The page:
31 Oct, 2020 @ 11:05
3 mins read

The Great Spanish Rip-Off… you might not even know you’re a victim yet.

Pension Scam

It was back in 2016 that I tentatively wrote my first ‘exposé’ of certain questionable practises that were being used within the financial advice industry, particularly focussed at Brits living in Spain. I have gone on to write many hundreds of these articles, and they have been read by many Brits across Spain over the years. In both 2018 and 2019 our campaigns, which were designed to help educate British Investors in Spain, won major international awards. 

When you first arrive in Spain it is all too easy to be confused by all the information, and indeed ‘misinformation’ out there, and often the seemingly easiest solution is to find a local ‘British’ company to help you with important matters such as tax, investing and pensions. 

In the UK, on the whole, the population are well-protected by rigorous financial services regulation, and the vast majority receive decent, transparent advice. In Spain, however, financial services regulation is far less robust, and despite what many people assume, even a company based in Spain that cites FCA regulation on their website or paperwork, is not required to follow FCA rules for clients who are resident in Spain. 

But what this really mean? One significant difference is that in the UK, your financial adviser has to act on what is called a ‘fee’ basis. This means they must clearly confirm any fees from their recommendation that they receive and differentiate them from product or provider costs. This leaves you knowing exactly what you are paying your adviser, in pounds, shillings and pence… or possibly euros and cents!

In Spain, however, this has not currently been an enforced requirement for advisers, and this means your financial adviser could be making a recommendation that is more beneficial for them, than you. One example we see prolifically here in Spain is when an advisor sells a client what is known as an ‘investment bond’. Bonds can be Spanish compliant or held within a pension, and we see companies such as Quilter International, Lombard International, Prudential International etc offering their bonds to residents in Spain.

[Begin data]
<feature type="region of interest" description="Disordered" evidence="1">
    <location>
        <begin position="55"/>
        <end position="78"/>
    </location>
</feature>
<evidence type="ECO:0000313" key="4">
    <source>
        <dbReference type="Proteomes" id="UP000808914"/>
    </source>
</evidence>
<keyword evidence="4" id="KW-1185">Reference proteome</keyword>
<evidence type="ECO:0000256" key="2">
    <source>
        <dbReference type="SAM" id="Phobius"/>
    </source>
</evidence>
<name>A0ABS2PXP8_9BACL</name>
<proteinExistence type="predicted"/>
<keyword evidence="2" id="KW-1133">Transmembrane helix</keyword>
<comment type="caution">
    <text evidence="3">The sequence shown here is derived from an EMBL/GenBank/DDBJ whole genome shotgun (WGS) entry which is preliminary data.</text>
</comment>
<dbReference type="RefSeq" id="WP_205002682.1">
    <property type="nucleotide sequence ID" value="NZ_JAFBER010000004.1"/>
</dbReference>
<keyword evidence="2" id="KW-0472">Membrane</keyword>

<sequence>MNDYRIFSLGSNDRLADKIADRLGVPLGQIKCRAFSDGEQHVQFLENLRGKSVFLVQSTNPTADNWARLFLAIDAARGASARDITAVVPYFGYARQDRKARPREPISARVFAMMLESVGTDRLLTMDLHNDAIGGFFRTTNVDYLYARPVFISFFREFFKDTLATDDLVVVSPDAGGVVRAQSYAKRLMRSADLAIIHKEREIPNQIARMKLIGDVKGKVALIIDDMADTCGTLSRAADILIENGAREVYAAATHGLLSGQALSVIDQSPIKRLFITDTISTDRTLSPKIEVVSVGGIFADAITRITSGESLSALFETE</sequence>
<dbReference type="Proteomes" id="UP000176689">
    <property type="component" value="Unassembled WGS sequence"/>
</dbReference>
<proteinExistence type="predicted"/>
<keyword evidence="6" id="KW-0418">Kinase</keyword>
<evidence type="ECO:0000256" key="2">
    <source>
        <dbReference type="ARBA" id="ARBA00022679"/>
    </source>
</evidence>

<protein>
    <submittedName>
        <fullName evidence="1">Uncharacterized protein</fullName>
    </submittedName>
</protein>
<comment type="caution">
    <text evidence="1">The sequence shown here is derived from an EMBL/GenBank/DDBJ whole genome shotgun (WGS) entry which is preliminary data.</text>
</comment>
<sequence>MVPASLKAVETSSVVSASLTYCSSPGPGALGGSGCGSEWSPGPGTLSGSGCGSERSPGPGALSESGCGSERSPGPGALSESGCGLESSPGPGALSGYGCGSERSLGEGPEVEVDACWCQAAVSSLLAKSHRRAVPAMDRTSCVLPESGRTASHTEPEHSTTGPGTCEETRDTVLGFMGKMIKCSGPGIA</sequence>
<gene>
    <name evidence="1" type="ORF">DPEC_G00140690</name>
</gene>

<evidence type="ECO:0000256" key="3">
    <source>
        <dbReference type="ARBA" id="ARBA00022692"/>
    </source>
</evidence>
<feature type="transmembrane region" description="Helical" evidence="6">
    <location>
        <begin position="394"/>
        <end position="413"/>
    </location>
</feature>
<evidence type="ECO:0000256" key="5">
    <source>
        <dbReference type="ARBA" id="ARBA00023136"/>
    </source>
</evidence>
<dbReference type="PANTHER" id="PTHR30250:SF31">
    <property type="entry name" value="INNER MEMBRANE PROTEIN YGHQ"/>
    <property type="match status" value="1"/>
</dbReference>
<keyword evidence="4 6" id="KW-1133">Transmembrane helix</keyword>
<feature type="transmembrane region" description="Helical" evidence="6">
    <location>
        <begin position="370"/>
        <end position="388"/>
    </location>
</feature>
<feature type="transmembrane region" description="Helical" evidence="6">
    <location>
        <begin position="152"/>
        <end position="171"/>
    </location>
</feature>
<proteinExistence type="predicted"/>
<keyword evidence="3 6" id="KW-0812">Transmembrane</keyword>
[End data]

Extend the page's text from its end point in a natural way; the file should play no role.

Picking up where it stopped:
These products can offer a practical and tax-efficient solution for you so can be very beneficial (for more information visit https://www.chorusfinancial.es/how-are-spanish-compliant-investment-bonds-taxed/). The issues arise, however, when the financial adviser is not working in your best interests. Special deals can be struck with a bond provider to grossly inflate your annual bond fees and tie you into an investment for as long as 10 years. As one example, a bond with a fee over 1% per year on 10-year tie-in can pay up to 8% in undisclosed commissions to your adviser on the first day of your investment. You may be paying as much as 4 times more than you could be in a transparent arrangement and if you knew how much your adviser was getting paid, you would have never agreed to it! 

Beyond the bond commissions, we then see the underlying investment portfolio being heavily influenced by further commissions. This is where the adviser recommends a particular fund because that fund company will pay an additional fee to the adviser. I have seen examples commonly here in Spain where a fund fee has been inflated to over 4% a year to cover further commissions your adviser. Evidence of this is can be that you are placed into just one or two funds rather than a diverse portfolio, or where the same fund house is used for the majority of the funds you hold. 

Sadly, funds that pay commissions are often low quality, as well as being over-priced. A good financial adviser will research rigorously to build you a portfolio of the best funds they can find globally, at a fair fund management cost. Poor quality funds will have to find other ways to entice investment, and this is often through incentivising the financial adviser, and passing this cost onto the client. 

It’s not always easy to identify if you are already a victim of such practises, or indeed if the financial adviser you are currently meeting for a new recommendation intends to make you one. One big clue is any kind of tie-in, but beyond that it’s likely a professional opinion from a transparent and ethical firm will help identify any problems. 

If you are concerned about an existing investment or have doubts about a new recommendation, please do contact us today. Chorus Financial guarantee transparent fees and fully independent portfolio recommendations. We will review any existing plan or new recommendation for free, and without obligation, helping to identify potential problems before they affect your financial future. 

Contact us today on [email protected], +34 965 641 163 or visit www.chorusfinancial.es for more information. 

Screen Shot 2020 10 30 At 17 24 05
Previous Story

Bar and restaurant bosses gather in Marbella’s old town to plead for support to keep businesses from closing

Big Screen Sylvia Sylvia Plath
Next Story

Benidorm on Spain’s Costa Blanca inspired ground-breaking poet Sylvia Plath

Latest from Asturias

Go toTop

More From The Olive Press